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The Power of Financing: Outperforming Cash in Investment Strategies

Updated: Jul 5

The common belief is that purchasing with cash secures better deals, more opportunities, and favorable terms. However, after 20 years in residential real estate investment, I’ve learned that this isn’t necessarily true.


Don’t misunderstand me: cash has its advantages. It provides flexibility, peace of mind, and improves cash flow through return on equity. But it’s not the ultimate solution in investing. In many instances, you can outperform cash offers with financed ones if you understand your leverage and how to structure offers that simulate cash terms.


What Does Cash Mean in Real Estate?

This might seem obvious, but in real estate transactions, cash implies more than just physical money. To me, cash signifies an offer that doesn’t rely on third-party approval for any terms.


Interestingly, many believe hard money qualifies as cash and make offers accordingly. However, hard money lenders often require appraisals or due diligence, especially for new clients. If you submit cash offers with a hard money lender without an appraisal contingency, you might face difficulties. Always know your lender’s requirements.


HELOCs (Home Equity Lines of Credit) are truly cash. Once your HELOC is funded, the bank has no control over how you use the money. It’s amusing—clients often worry about using HELOCs to buy real estate but not for vacations. If you lend someone money, wouldn’t you prefer they invest in an asset with built-in equity rather than spend it on temporary pleasures? If you don’t have a HELOC, get one. It’s the best way to leverage your equity.


Making Financed Offers Competitive with Cash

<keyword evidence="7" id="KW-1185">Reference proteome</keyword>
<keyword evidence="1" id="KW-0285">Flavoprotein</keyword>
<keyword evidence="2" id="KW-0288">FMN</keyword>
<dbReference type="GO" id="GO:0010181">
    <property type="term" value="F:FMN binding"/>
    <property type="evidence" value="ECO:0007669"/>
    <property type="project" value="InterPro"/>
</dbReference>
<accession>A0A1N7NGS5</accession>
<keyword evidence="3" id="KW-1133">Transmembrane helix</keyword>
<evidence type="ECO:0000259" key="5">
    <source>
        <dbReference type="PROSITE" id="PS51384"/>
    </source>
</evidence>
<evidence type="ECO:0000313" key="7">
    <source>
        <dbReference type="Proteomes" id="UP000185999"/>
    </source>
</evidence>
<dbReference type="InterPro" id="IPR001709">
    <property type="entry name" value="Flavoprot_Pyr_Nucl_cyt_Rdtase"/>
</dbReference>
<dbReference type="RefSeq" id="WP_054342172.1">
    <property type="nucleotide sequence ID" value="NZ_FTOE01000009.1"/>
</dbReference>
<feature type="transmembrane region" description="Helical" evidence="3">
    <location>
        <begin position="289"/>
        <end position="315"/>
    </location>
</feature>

Cash buyers typically expect discounts due to the speed and lack of appraisal requirements. As a conventional, VA, or FHA buyer, you can offer similar advantages to compete with cash offers.


Why not mention inspections or due diligence? Banks focus on appraisals, not inspections. You can secure almost any Fannie or Freddie loan without an inspection. The appraisal is the bank’s due diligence. You can waive inspections with a conventional loan when appropriate.


Let’s explore two cash offer advantages and how financed offers can match them.


Speed of Closing

How quickly can you close? This requires a reliable lender, not just the cheapest online option. The appraisal process is the biggest delay. By ordering an appraisal immediately upon offer acceptance and potentially paying a rush fee, you can close faster. I’ve closed conventional deals in two weeks; it’s possible.


Appraisal Contingency

Waiving or modifying the appraisal contingency can be challenging, especially without cash or a HELOC. If a property appraises below the contract price, you increase your down payment to cover the difference. For instance, if your contract is $200,000 and the appraisal is $190,000, you pay an extra $10,000.


You might think, “Who pays above appraised value?” Many do, depending on their investment strategy or personal circumstances. An appraisal is an opinion, not the definitive market value. When you buy at the contract price, it sets a new comparable sale, potentially increasing the property’s value.


Modifying appraisal contingencies is complex. Consult a knowledgeable agent and fully understand the process. It can be a powerful tool.


Final Thoughts

Using these strategies may mean paying more than a cash offer, but the benefits of lower holding and closing costs with conventional, VA, or FHA loans outweigh the initial cost.


Try these methods in competitive markets. You might find your financed offers become surprisingly competitive, even without a large cash reserve.


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